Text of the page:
A three-year old 32-kg boy is scheduled for suspected ruptured liver or spleen. He was thrown from an automobile and on admission had a fractured wrist, tender abdomen, and a normal neurologic exam. Vital signs are as follows: blood pressure 84/50 mm Hg, pulse 112, temperature 36 degrees oral, and he has a hemoglobin of 10.
I. Priorities of assessment:
1. You are the first to arrive in the emergency room. Describe your initial assessment.
Initial assessment of any trauma patient consists of evaluating the airway, breathing, and circulation. The cervical spine, airway, and face should be checked for injury, and the respiratory rate, depth of effort, symmetry of breath sounds, and oxygen saturation are evaluated. The blood pressure, heart rate, estimated blood loss, urine output and response to fluid therapy assist in evaluating hemodynamic status. Level of consciousness and neurologic deficits must also be assessed, and the primary and associated injuries should be checked, while maintaining a high index of suspicion for finding unexpected injury. A history of medical problems, allergies, medicines, and prior anesthesia should be elucidated if possible.
2. What tests, if any, would you order? Why?
I. Monitors-interpretation of data
1. Is an arterial catheter warranted? Why or why not?
2. What site and what method would you use?
3. Would you use a central venous line? Why or why not?
4. Where would you place a central venous line?
5. Would you place it before induction?
6. What other monitors would you use? Why?
Selection of anesthetic technique
1. Will a rapid sequence induction be needed? Why or why not?
The use of succinylcholine for rapid sequence induction and intubation includes situations in which the patient has a full stomach and the need to secure the airway rapidly is desired, so the patient does not aspirate gastric contents. These situations include trauma, diabetes mellitus, hiatal hernia, pregnancy, obesity, and severe pain.
2. How would you accomplish a rapid sequence technique?
3. What are some adverse events associated with the use of succinylcholine?
Adverse events include prolonged action due to pseudocholinesterase deficiency, liver disease, pregnancy, malnutrition and malignancies; bradycardia, hyperkalemia, malignant hyperthermia, increased intraocular pressure, increased intracranial pressure, increased gastric pressure, and phase II blockade.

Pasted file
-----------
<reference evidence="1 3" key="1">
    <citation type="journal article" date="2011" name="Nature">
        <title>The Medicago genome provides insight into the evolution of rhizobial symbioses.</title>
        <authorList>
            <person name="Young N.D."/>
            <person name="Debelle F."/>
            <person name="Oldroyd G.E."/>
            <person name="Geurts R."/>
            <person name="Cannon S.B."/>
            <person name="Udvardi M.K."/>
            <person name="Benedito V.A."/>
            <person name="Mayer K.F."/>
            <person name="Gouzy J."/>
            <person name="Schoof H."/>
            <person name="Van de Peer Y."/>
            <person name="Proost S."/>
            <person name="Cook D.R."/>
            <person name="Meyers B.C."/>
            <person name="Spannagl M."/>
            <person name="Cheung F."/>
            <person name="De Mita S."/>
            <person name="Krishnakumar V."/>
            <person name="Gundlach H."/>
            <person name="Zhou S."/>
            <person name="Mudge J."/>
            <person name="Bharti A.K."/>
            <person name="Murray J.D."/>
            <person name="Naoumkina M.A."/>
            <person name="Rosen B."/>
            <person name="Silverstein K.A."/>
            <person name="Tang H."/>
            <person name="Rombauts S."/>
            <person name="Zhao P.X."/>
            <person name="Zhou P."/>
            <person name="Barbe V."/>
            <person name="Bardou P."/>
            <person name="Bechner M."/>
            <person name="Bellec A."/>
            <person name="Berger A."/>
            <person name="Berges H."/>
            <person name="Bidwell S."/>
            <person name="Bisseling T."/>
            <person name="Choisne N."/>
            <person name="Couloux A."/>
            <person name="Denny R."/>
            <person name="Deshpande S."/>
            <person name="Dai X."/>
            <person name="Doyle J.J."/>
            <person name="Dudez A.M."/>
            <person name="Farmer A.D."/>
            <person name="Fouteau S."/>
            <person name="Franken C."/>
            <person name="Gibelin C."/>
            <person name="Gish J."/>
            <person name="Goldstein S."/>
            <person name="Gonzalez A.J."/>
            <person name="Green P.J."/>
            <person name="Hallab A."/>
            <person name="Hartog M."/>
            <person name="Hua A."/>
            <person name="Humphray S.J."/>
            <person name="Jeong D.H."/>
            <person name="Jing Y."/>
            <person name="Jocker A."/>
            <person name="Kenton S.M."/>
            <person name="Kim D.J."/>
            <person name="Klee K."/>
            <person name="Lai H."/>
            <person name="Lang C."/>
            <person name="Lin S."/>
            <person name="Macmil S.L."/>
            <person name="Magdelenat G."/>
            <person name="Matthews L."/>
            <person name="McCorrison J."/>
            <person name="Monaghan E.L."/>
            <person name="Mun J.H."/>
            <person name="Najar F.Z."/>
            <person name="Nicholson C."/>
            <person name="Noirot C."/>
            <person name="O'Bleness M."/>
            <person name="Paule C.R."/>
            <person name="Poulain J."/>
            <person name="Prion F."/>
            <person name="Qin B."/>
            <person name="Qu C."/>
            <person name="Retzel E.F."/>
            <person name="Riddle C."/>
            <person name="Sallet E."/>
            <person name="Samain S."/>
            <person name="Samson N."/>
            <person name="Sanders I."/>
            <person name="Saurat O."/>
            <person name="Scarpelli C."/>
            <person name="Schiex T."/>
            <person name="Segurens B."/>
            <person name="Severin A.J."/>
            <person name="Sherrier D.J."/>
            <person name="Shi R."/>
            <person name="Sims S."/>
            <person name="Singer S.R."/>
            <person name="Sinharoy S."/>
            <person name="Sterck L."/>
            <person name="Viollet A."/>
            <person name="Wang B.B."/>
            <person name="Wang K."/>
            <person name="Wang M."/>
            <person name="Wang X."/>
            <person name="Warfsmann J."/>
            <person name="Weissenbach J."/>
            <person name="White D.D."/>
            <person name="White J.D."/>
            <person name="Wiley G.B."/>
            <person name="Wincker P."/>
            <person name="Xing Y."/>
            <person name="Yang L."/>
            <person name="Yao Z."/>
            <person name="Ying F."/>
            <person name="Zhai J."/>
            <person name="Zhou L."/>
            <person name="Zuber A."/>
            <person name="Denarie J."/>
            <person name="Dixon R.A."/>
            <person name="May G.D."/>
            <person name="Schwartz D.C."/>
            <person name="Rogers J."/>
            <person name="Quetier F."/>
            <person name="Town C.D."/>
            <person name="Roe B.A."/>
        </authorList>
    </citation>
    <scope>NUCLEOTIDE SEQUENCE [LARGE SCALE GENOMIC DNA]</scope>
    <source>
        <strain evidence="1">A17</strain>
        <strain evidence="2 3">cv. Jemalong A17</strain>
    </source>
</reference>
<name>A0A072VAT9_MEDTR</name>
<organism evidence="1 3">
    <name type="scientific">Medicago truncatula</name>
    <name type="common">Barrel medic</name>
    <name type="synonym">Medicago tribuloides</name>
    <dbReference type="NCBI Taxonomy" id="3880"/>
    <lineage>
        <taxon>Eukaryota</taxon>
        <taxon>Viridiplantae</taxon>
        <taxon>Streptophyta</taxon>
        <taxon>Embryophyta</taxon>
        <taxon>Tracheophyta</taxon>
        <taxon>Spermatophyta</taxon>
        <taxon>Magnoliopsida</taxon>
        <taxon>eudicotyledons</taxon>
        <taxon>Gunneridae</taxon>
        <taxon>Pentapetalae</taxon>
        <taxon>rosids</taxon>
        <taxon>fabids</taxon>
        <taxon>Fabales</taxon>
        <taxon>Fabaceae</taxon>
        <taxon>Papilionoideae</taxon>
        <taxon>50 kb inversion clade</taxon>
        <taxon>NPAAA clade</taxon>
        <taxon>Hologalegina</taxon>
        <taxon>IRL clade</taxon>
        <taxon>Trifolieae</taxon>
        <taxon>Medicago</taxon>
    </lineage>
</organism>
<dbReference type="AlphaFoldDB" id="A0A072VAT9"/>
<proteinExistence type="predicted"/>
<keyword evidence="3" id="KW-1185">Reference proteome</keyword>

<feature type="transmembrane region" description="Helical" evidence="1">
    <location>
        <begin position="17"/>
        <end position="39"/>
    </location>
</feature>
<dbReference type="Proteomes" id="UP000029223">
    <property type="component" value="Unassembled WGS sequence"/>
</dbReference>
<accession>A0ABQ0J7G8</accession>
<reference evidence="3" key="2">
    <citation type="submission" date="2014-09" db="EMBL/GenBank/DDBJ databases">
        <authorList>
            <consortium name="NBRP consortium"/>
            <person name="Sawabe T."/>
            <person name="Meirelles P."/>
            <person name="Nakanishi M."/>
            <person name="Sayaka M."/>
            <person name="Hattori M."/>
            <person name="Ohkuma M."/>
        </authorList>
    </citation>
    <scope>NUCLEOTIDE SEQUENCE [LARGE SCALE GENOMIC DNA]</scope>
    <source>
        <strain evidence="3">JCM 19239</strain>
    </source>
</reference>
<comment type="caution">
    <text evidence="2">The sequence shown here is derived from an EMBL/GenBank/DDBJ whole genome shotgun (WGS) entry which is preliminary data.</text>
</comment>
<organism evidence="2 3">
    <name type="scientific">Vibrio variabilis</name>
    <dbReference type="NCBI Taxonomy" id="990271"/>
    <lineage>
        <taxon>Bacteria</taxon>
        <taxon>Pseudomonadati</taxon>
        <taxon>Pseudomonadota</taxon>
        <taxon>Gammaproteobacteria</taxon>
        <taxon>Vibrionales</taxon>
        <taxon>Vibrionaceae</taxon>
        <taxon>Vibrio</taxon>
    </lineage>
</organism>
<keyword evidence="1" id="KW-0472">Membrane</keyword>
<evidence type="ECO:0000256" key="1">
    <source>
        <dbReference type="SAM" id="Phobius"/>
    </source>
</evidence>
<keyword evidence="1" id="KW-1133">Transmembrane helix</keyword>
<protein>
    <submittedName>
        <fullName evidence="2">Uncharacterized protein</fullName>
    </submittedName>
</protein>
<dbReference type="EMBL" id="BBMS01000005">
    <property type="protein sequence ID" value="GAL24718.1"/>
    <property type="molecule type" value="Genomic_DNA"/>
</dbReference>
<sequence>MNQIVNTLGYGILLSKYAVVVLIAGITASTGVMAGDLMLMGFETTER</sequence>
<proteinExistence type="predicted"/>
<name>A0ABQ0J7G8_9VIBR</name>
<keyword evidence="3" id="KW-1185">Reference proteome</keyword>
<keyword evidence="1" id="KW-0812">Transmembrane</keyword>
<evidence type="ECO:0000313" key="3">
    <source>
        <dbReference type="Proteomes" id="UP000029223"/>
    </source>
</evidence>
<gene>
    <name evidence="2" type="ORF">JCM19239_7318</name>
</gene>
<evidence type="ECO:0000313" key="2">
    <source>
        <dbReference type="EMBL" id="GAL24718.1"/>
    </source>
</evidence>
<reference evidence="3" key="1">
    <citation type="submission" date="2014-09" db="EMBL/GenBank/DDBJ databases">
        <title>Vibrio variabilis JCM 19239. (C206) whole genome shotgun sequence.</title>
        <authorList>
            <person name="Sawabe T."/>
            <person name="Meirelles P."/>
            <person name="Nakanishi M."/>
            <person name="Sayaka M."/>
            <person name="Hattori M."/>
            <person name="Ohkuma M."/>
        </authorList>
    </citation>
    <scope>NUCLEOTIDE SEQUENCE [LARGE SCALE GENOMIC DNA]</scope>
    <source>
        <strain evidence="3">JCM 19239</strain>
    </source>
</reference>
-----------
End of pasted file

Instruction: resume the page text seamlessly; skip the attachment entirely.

4. In what cases are you likely to see hyperkalemia from succinylcholine?
Burns, muscular diseases, prolonged immobility, spinal cord injury, upper and lower motor neuron disease, and closed head injury.
5. What maintenance drugs would you use?
6. Would you avoid potent inhalational agents? Why or why not?
7. What property of inhalational agents correlates with potency?
Although there is not a particular property of volatile anesthetics that predicts potency, increasing lipid solubility correlates best with potency. This observation was made by Meyer and Overton, who believed that the incorporation of lipophilic molecules into the bilipid membrane caused anesthesia to occur.
8. What factors increase speed of induction of inhalational agents?
Faster induction is seen with an increase in alveolar concentration of gas, with a high-flow breathing circuit, an increase in minute ventilation for the more soluble gases decreased cardiac output, and the second gas effect.
9. Describe the second gas effect.
This occurs when nitrous oxide is the second gas used for anesthesia. Since it is so insoluble in blood, its rapid absorption from the alveoli causes a sharp rise in the concentration of the other inhalational agent.
10. Would you use nitrous oxide? Why or why not?
11. Is special equipment needed? Explain.
Fluid management with liver injury
1. Partial hepatectomy will be needed because the lateral lobe is badly damaged. Would you alter your blood orders?
2. What is your likely component therapy regimen?
3. Would you give calcium? Why or why not?
4. The urine turns red. What is your management?
Management of relaxants
1. How do you determine the requirement of muscle relaxant?
2. Describe monitoring.
3. Relate your dosing to liver function, temperature, and duration of the case.
4. How are your decisions about reversal of neuromuscular blockade altered?
I. Management of pain
1. The child remains intubated. Is he a candidate for epidural blockade?
2. Is he a candidate for intravenous narcotics?
3. Which drugs would you give, and why?
Anesthesia for reoperation
1. 48-hours later, this patient needs anesthesia for abdominal pack removal. Is ketamine a good choice? Why or why not?
2. Are the newer narcotics a good choice? Why or why not?
3. Is etomidate a good choice? Explain.